• Discuss partnership at both State Farm and in the profession. Compliance: Bringing back information beyond conference attendance notes has validated much of our strategy and direction with key organizations and vendors The decision to move to information retention (IRP) was aided directly by ready-access to confidential, Fortune 500 analyses Influence and availability of representation on topics such as GARP has given large organizations like State Farm a clearer voice in standards/best practices Other items in your own words you may wish to add Legal: My point will be that early involvement with proposed standards (e.g., Generally Accepted Recordkeeping Standards) gives us a good chance to understand and react. We might have a better chance to influence standards both by understanding impacts earlier and perhaps having a better avenue through which to provide reaction. Regardless of influence, State Farm has a better opportunity to resolve our reaction to external standards. We might change business practices, prepare to explain why we don’t follow this standard, or some combination thereof. GARP® Briefing State Farm – Internal Use Only March 29, 2010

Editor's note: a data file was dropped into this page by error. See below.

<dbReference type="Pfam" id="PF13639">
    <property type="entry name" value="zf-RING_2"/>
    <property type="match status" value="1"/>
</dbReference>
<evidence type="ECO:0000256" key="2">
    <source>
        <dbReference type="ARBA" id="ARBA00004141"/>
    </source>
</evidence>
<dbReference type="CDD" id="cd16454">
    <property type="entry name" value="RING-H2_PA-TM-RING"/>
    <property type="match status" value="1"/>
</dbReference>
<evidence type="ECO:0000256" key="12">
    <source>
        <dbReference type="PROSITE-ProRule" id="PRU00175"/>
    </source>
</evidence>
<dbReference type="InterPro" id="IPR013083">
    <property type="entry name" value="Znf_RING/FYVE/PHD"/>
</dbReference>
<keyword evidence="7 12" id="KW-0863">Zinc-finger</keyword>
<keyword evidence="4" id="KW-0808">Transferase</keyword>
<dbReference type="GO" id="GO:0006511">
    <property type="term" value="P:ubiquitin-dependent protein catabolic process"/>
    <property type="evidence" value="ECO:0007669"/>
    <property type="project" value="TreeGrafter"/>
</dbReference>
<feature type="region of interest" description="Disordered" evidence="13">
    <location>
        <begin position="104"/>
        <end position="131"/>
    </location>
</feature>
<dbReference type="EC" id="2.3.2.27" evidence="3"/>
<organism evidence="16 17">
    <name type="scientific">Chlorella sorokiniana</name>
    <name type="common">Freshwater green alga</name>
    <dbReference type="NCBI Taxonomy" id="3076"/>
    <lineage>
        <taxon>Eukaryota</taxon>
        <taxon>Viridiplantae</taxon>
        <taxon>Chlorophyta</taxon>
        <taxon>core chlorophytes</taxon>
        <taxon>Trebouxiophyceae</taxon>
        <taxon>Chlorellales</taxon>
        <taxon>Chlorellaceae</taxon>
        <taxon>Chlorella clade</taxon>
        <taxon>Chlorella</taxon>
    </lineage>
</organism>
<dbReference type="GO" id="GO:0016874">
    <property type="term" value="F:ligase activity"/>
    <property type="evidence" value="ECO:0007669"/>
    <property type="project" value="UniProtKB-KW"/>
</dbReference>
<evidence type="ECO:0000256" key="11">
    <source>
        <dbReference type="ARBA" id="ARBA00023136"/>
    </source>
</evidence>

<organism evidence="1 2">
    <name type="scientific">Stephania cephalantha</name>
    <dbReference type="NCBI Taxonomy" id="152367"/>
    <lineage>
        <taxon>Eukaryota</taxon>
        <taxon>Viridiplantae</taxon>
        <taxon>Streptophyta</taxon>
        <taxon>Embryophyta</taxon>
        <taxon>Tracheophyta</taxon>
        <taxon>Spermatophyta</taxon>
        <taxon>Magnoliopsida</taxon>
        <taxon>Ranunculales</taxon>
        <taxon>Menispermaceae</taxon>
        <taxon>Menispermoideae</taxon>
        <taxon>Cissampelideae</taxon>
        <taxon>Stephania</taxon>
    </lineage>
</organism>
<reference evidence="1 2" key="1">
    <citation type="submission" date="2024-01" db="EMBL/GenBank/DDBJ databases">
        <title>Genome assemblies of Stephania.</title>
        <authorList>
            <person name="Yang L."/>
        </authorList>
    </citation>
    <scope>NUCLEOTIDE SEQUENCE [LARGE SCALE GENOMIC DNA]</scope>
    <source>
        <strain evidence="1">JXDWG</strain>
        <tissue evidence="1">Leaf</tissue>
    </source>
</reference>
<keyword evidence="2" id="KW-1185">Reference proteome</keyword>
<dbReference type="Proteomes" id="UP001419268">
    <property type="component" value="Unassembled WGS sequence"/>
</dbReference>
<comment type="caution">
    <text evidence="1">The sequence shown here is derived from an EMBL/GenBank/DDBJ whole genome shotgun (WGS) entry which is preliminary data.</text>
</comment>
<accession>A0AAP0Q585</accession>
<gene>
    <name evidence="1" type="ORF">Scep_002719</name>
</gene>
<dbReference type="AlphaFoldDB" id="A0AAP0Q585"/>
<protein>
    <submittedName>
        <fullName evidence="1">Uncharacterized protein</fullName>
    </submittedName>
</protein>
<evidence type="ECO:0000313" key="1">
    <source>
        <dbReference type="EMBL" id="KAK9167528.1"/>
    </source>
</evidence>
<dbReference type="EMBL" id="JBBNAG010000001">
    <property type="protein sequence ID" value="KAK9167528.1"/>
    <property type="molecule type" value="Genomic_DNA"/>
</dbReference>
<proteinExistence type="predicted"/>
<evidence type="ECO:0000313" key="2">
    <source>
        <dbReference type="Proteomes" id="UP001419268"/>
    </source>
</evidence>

• ARMA International is a not-for-profit professional association and the authority on managing records and information – paper and electronic.  The most notable areas of focus of ARMA International are: Standards development and best practices Educational development and offerings Legislative and regulatory influence and awareness Collaboration and networking in the RIM space GARP® Briefing State Farm – Internal Use Only March 29, 2010